Egypt activist who rallied for iconic torture victim gets 2 years for slapping prosecutor

Published March 12, 2013

| Associated Press

An Egyptian activist who led protests over an iconic torture victim during the rule of Hosni Mubarak was sentenced on Tuesday to two years in prison for allegedly slapping a prosecutor.

The activist, Hassan Mostafa, denied the charge, and his lawyer called the case a malicious prosecution. Activists rallied outside the court Tuesday demanding his release.

The prosecutor accused Mostafa of slapping him during an argument over the whereabouts of protesters arrested during a January rally in the Mediterranean city of Alexandria. Mostafa's lawyer, Hamdy Khalaf, said Tuesday he was present during the argument and that the slap never took place.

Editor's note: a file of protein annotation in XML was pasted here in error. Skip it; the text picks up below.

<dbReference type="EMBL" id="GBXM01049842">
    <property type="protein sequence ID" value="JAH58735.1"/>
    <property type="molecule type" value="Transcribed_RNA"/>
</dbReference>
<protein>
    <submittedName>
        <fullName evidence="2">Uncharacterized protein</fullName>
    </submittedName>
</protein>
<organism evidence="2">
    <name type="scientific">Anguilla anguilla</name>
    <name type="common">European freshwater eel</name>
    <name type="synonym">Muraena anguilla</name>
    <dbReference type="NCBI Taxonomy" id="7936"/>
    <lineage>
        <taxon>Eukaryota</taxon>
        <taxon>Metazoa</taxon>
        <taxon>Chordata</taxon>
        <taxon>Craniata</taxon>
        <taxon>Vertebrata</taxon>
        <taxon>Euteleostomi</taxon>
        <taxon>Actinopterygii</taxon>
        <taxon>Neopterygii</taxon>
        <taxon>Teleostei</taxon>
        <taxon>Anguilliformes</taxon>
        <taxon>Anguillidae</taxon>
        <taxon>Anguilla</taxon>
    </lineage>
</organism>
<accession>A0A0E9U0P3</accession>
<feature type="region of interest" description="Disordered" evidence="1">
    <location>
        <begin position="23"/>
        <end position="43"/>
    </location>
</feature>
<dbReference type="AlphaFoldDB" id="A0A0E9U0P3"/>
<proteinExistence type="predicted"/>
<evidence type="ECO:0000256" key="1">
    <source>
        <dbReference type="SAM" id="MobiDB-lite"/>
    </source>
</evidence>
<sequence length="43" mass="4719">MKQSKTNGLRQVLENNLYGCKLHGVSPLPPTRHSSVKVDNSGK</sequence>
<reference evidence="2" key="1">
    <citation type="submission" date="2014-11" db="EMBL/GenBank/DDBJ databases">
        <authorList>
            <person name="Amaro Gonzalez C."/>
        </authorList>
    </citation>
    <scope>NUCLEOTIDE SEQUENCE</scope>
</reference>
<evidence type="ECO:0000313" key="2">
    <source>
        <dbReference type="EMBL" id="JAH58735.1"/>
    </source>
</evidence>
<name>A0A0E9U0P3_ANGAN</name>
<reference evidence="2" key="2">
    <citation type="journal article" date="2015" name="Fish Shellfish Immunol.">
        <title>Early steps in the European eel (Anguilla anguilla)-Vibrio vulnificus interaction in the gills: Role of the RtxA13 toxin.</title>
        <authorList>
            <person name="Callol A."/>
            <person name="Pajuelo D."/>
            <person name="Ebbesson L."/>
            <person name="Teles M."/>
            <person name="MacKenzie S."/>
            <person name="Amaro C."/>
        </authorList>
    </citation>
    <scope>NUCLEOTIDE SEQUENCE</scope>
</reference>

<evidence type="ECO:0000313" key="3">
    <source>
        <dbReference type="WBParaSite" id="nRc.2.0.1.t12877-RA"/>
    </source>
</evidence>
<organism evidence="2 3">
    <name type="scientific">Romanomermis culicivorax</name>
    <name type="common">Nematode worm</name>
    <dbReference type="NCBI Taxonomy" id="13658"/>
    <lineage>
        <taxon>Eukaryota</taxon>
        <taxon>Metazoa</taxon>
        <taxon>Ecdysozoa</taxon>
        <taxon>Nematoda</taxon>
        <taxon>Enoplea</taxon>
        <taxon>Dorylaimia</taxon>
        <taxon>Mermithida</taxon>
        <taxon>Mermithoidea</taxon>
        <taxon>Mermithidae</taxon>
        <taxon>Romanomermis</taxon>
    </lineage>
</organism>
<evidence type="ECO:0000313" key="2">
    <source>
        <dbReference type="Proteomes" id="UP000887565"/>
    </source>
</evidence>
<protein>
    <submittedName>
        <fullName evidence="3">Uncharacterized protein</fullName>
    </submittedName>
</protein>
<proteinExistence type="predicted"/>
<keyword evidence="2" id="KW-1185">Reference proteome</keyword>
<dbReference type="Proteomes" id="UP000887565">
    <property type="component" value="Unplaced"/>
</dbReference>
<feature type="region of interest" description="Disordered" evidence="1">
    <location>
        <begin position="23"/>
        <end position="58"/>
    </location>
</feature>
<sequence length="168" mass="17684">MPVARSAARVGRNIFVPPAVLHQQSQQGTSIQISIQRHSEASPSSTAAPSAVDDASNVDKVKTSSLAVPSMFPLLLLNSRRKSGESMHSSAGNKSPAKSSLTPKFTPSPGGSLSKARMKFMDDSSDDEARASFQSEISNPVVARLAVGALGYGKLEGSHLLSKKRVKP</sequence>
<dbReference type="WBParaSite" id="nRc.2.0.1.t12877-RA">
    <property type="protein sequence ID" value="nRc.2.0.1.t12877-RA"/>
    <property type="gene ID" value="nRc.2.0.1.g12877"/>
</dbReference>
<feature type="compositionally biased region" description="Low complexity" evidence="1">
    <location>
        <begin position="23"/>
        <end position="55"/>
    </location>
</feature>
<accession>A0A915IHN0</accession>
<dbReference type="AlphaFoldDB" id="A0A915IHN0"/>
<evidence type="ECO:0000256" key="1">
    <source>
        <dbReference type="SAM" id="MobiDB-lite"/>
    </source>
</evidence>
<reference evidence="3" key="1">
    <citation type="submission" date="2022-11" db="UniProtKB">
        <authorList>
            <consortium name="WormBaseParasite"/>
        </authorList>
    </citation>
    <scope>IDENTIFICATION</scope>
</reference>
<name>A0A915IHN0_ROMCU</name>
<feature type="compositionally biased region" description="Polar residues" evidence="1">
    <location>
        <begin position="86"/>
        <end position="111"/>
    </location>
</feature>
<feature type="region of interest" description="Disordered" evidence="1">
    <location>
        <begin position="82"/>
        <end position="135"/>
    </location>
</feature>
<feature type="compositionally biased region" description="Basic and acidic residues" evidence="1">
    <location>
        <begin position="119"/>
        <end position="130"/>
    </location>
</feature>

Mostafa, 31, was a lead organizer of protests over the case of Khaled Said, a young man tortured to death by police in 2010. The death became a rallying cry for protesters that in part led to the uprising that toppled Mubarak in February 2011.

The same prosecutor investigated Mostafa during the 2010 anti-torture protests, leading to Mostafa being sentenced to a month in prison for fighting with a policeman, Khalaf told The Associated Press.

Mohammed Salem, Mostafa's brother, said the slapping case was brought because his brother has been a "headache" for authorities with his activism.

URL

http://www.foxnews.com/world/2013/03/12/egypt-activist-who-rallied-for-iconic-torture-victim-gets-2-years-for-slapping/